Ling Li, why did you come back to the Business of Happiness?
L: Now that the kids are older, I decided to come back to the hotel industry to get outside of my comfort zone. I’m enjoying the challenge as it’s definitely different from being a stay-at-home mom. Being a mom, almost
everything you do is for the kids. You’re 24/7 on call, 365 days in a year; no pay, no mc, no leave. The prize at the end of the day is seeing the kids happy, something I come home to now that they are independent.
E: I encouraged her to come back to the Business of Happiness as it gives her the chance to meet a diverse range of people, not just teachers and other parents. It’s refreshing for her to be learning again.
What inspired you to join the industry?
E: My first job was at the Capitol Theatre as a cinema usher. I worked there for 8 months and thought to myself, is this going to be my life? As I was walking down Orchard Road, I decided to interview at one of the hotels
there to explore more job options. I got a job as a waiter at a coffee house and really enjoyed it. I then progressed to my current role of a Stewarding Manager.
L: For me, it started as just a part-time job after my “A” levels, as I wanted to see what it’s like to work and meet people from different walks of life and ages. While in school, everyone is the same age as you except the teacher, working in a hotel exposed me with meeting different people from all over the world.
Any memorable experiences?
L: Once, a caller who wanted to dine at our buffet restaurant Seasonal Tastes asked if we had vegan options. Although we don’t offer vegan options on the buffet line, I planned with the chefs to prepare some vegan dishes and
followed up with the operations team on the actual day to ensure the requirements were met. Our guest was very happy with the arrangements and it gave me a great sense of accomplishment to be able to assist and delight our
guest from start to finish.
E: There are things money cannot buy, and there are things you can’t experience in Singapore. Being in the hotel line has given me the opportunity to work in the Philippines, Macau, Maldives, Inner Mongolia and Hong Kong.
I also worked in Inner Mongolia for a year and a half - it was minus forty degrees for six months in winter! From our lodging near the Russian border, we had to walk to the hotel every day. It was nice to take in the mountain scenery and try Mongolian food, but it wasn’t easy. Likewise, my experience working in Macau was demanding yet fulfilling — I was in charge of all aspects of operation for their massive ballroom. I’ve done a dinner with eight thousand guests!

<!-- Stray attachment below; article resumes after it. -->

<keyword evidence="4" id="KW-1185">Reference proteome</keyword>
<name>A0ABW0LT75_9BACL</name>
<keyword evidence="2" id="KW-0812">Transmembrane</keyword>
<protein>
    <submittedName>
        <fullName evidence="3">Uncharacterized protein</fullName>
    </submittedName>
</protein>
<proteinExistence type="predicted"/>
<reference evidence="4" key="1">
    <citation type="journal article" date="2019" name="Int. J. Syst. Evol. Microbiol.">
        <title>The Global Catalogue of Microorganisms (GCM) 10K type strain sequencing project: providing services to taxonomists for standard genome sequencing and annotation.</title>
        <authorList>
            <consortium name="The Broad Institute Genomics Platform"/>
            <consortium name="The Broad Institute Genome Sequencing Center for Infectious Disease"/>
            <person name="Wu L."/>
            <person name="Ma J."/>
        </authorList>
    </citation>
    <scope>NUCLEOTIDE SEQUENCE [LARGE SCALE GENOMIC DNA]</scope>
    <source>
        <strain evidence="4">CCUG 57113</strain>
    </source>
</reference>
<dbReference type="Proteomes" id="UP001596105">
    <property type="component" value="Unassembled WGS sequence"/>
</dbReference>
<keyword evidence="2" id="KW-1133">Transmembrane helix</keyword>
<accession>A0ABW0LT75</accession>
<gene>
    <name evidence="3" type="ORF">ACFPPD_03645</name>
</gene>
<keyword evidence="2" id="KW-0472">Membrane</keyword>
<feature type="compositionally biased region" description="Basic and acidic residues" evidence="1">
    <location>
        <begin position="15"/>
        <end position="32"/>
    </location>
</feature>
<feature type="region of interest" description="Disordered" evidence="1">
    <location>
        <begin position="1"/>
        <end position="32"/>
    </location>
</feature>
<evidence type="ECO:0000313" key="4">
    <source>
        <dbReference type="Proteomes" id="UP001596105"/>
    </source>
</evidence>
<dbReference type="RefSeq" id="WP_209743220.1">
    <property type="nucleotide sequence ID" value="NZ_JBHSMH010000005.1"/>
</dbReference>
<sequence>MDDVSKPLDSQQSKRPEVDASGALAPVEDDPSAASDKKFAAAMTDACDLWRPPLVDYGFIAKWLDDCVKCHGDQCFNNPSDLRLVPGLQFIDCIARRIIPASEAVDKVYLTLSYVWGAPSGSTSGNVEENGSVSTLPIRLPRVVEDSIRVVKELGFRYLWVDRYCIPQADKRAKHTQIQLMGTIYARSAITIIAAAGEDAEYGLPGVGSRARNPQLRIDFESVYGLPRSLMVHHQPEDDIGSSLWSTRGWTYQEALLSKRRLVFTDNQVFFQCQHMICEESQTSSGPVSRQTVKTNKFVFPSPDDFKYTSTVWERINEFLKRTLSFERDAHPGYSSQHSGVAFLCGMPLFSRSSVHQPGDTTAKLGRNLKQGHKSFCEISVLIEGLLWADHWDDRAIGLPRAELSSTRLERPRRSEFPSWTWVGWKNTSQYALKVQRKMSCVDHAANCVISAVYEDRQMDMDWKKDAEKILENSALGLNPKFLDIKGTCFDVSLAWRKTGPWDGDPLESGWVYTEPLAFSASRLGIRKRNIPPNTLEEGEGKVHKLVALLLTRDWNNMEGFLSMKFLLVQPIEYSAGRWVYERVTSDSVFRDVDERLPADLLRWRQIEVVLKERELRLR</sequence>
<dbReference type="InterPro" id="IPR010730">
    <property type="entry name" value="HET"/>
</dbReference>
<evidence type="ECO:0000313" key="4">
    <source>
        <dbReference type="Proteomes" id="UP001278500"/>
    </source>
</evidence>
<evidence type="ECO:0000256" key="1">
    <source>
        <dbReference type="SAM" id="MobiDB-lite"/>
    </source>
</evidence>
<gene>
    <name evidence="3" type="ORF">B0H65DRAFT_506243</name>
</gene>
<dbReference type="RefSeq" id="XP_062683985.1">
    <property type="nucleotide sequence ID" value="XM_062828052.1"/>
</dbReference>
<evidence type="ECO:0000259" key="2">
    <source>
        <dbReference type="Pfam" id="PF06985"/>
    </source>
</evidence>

Ling Li, did you join him when he was overseas? L: No, I stayed home to take care of our young children. When he asked if we wanted to come for a holiday in Mongolia, I said, maybe not, especially with two children in minus forty degrees weather! When the kids were older, we did visit him. We stayed at the Shangri-La in Hong Kong, and The Sheraton in Macau — the kids enjoyed it, of course.
Any words of advice for those who want to join the industry?
L: Being in the Business of Happiness, you must enjoy making people happy. Like Eric always asks, is it sincere from the heart or just for show? The long hours are to be expected in the service line, and you have to do
shifts and the weekends. But if you enjoy being on your feet, this can be a refreshing change from being in the office most of the time.
E: Come in with an open mind. Be mentally prepared. Love what you are doing. Be humble. Don’t take it too personally. Nowadays, youngsters take it too personally. When I was young, we were taught perseverance and to have tough skin to survive, in Hokkien we say, pa si buay chap, which means: Live in the moment, be more adventurous and try everything once, otherwise you’ll regret it.
L: You only live once. Learn from your mistakes. Ask questions. Have a good attitude and humility in accepting criticism and you can survive in the hotels industry…
E: In fact, in every industry.